Here’s the scenario:
You cruise in to the office at 8:45, get your coffee, check the reddits, and ignore that email from your parents asking if their computer picked up a virus because McAfee won’t stop popping up a tooltray icon helpfully informing them that they’re totally vulnerable. Right around 9:15, you get motivated to tackle that 2 point user story for the current iteration.
You head over to the wiki, check out the specs for the requirement, find out what the Trac ticket number is and see if there are any comments with last minute advice or dependencies. None? Good. . . let’s get started!
Oh, huh. . . it’s 9:40. There’s that all-hands meeting at 10 o’clock. I could get started, but I’m not really going to get anything done in 20 minutes really….and that link to the keyboard-cat-three-wolf-t-shirt did look interesting.
The 10 o’clock meeting runs a little long, and then there’s the lunch train, and suddenly it’s the afternoon and you haven’t been in The Zone once.
We’ve all been in The Zone – that magical place where time appears to stop and you rock out an insane amount of code in what seems like 10 minutes, but when you look up from your keyboard the sun is down and the cleaning crew is giving you a weird look because you didn’t realize you were trying to sing along to Sigur Ros.
Trying to force yourself into The Zone is like trying to force yourself to see through those stereograms (hint: it’s always a Schooner). And as hard as it is to get in The Zone, it’s annoying easily to get out of The Zone.
There are a lot of recommendations out there to help create “zone-friendly” work places including:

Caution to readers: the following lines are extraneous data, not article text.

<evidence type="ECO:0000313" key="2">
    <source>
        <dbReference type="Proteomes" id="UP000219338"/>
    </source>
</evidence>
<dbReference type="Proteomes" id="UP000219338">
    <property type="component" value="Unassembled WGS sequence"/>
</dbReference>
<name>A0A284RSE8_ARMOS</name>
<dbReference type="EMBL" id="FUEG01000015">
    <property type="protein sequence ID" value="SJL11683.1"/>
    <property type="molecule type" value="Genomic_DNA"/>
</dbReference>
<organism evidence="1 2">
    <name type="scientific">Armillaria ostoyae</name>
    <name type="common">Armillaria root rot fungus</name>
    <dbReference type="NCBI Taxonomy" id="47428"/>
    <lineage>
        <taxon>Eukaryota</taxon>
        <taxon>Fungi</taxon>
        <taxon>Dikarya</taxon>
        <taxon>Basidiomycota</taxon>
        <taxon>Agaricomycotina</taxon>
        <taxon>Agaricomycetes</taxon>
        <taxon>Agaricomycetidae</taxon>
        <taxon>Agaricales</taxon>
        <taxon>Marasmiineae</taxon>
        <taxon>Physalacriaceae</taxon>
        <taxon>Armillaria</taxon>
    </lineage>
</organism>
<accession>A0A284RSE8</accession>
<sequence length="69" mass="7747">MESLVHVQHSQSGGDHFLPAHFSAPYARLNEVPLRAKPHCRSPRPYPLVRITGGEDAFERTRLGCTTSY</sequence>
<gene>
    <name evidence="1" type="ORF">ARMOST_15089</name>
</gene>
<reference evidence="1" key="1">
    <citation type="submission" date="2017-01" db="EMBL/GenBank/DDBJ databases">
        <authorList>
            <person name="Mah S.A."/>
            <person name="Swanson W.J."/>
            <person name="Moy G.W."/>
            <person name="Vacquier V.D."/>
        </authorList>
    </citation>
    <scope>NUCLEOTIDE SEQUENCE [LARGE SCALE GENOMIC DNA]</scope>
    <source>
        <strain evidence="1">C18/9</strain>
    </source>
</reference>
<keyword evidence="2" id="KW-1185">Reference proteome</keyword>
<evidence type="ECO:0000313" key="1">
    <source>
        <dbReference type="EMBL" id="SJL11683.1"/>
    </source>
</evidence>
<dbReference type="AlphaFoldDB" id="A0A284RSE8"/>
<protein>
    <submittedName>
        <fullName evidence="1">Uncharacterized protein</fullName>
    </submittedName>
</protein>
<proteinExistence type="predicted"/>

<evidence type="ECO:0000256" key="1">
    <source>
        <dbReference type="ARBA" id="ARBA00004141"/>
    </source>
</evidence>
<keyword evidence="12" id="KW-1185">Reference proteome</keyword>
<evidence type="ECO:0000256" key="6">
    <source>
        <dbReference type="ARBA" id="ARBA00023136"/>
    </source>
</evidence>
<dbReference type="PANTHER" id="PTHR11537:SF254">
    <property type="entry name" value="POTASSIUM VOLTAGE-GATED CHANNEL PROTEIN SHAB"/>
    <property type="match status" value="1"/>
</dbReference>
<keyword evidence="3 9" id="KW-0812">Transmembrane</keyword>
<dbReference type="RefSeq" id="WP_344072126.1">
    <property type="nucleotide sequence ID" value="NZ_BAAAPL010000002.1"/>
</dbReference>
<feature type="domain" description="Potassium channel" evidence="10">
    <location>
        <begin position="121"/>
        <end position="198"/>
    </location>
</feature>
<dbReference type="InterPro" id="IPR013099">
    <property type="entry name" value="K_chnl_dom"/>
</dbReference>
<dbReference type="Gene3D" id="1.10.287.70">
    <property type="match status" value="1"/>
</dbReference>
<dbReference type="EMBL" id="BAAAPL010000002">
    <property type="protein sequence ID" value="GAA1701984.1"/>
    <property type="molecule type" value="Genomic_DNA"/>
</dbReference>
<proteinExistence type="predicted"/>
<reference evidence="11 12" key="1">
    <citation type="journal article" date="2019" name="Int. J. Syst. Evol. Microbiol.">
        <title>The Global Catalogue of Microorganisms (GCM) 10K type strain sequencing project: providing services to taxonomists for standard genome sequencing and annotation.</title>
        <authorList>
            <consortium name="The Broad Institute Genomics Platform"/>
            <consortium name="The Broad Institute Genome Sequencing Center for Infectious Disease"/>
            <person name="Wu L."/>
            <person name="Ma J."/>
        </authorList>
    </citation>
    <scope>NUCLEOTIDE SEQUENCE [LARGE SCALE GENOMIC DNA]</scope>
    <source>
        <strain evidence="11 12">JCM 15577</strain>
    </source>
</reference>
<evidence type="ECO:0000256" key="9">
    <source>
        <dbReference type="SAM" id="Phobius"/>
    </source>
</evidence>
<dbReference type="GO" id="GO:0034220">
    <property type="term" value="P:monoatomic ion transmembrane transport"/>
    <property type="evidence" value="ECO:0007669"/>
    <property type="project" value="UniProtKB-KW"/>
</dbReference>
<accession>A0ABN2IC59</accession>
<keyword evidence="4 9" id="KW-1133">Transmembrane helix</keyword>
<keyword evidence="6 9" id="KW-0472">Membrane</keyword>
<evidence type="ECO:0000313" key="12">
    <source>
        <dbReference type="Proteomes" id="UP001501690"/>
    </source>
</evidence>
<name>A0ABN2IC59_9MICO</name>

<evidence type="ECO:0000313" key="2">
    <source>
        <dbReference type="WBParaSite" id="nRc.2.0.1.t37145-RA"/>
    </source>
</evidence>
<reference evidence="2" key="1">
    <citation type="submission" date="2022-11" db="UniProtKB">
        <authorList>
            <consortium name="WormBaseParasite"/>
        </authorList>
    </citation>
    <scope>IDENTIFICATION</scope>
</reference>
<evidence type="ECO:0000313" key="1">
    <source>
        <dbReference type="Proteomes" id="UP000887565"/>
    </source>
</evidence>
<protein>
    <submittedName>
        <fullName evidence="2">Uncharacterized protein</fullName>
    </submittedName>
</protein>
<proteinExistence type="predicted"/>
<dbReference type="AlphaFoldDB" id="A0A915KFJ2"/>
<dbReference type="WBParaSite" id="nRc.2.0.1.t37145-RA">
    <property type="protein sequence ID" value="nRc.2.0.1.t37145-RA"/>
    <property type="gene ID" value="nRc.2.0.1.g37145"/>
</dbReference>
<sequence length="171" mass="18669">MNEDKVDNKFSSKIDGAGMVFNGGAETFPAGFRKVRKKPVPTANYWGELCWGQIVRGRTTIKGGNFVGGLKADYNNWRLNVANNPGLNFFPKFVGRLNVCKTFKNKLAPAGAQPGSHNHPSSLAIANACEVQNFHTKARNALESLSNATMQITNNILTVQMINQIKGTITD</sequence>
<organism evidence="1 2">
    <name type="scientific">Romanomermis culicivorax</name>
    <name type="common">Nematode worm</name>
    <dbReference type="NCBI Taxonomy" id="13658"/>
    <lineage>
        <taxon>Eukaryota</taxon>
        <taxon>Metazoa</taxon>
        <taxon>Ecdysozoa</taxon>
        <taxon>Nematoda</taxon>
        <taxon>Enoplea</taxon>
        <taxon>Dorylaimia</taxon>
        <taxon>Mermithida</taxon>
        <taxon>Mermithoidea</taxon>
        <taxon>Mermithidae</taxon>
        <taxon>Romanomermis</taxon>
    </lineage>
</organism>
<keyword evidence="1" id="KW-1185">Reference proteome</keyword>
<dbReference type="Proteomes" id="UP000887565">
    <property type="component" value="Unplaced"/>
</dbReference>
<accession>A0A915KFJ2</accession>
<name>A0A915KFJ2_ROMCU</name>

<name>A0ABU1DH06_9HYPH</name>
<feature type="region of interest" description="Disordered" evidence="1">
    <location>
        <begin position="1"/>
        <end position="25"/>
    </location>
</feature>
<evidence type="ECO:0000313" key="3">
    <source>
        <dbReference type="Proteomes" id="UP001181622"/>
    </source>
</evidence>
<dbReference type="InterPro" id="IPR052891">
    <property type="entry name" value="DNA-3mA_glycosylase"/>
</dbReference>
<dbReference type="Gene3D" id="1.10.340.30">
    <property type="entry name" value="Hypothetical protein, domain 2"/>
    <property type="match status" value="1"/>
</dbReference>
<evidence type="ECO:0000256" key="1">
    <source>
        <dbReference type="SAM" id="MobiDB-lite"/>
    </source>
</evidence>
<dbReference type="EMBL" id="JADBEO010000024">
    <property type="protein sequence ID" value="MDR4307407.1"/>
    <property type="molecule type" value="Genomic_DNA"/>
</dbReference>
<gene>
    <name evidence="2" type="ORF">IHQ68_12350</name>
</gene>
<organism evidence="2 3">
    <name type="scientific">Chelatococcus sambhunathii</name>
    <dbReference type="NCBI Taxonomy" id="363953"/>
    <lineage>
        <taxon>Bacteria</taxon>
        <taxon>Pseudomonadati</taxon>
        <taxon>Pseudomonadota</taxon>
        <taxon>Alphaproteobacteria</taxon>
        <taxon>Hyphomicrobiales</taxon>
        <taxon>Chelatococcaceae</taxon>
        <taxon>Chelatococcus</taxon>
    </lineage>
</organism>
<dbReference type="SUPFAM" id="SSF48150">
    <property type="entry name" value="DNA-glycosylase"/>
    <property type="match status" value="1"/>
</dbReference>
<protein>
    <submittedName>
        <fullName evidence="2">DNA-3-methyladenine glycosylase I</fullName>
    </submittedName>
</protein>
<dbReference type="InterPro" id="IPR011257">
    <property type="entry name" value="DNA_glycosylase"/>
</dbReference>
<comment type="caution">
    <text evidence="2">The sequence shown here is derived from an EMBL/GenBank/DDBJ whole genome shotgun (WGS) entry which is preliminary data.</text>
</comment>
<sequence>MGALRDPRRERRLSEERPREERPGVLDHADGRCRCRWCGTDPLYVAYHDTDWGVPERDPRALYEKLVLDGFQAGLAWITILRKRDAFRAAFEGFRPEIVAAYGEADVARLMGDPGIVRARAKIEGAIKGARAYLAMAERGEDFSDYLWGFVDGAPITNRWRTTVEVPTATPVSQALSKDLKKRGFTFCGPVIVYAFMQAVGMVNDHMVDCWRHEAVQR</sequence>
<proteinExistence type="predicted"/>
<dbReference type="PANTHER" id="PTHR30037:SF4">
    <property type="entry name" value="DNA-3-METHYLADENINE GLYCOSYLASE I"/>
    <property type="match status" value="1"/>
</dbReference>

- separate offices
- ambient music
- leaving something intentionally broken the night before to give you that excuse to dive in the next morning
- shift your tasks to the upper right
- Paul Graham’s thoughts on the matter
- etc. etc.
We were wrapping up our all-hands meeting yesterday when the ever-perceptive Dave noted that our weekly meeting schedules were really not all that Zone-Friendly. With a couple of exceptions, we had standing meetings along the following schedule:
And keep in mind, that’s just the standing meetings, so it’s the bare-minimum one would expect. Now let’s add some “procrastination shading” to that calendar to demonstrate the actual standing meeting impact:
If we shuffled some meetings around (especially around the meat of the middle of the week), I think we could end up “finding” 2 or 3 hours a week more conducive to The Zone:
Of course, this is an idealized example, but it’s something we’re thinking about and playing with.
What do you guys out there in development land do? Any recommendations of particular effectiveness?